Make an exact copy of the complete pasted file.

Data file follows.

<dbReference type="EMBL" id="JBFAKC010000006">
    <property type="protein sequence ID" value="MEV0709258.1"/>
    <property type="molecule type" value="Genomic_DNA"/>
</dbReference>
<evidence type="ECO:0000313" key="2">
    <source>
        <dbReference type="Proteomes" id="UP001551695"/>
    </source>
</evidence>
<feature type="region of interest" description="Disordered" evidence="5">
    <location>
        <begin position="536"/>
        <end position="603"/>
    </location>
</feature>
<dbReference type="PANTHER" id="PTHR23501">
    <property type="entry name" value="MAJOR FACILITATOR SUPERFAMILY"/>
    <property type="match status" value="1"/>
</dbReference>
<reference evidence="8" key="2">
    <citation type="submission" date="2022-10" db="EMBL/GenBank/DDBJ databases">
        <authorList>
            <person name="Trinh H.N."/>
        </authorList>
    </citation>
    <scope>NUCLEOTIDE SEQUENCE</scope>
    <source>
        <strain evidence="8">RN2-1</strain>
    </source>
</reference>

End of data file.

<dbReference type="EMBL" id="JBFAKC010000006">
    <property type="protein sequence ID" value="MEV0709258.1"/>
    <property type="molecule type" value="Genomic_DNA"/>
</dbReference>
<evidence type="ECO:0000313" key="2">
    <source>
        <dbReference type="Proteomes" id="UP001551695"/>
    </source>
</evidence>
<feature type="region of interest" description="Disordered" evidence="5">
    <location>
        <begin position="536"/>
        <end position="603"/>
    </location>
</feature>
<dbReference type="PANTHER" id="PTHR23501">
    <property type="entry name" value="MAJOR FACILITATOR SUPERFAMILY"/>
    <property type="match status" value="1"/>
</dbReference>
<reference evidence="8" key="2">
    <citation type="submission" date="2022-10" db="EMBL/GenBank/DDBJ databases">
        <authorList>
            <person name="Trinh H.N."/>
        </authorList>
    </citation>
    <scope>NUCLEOTIDE SEQUENCE</scope>
    <source>
        <strain evidence="8">RN2-1</strain>
    </source>
</reference>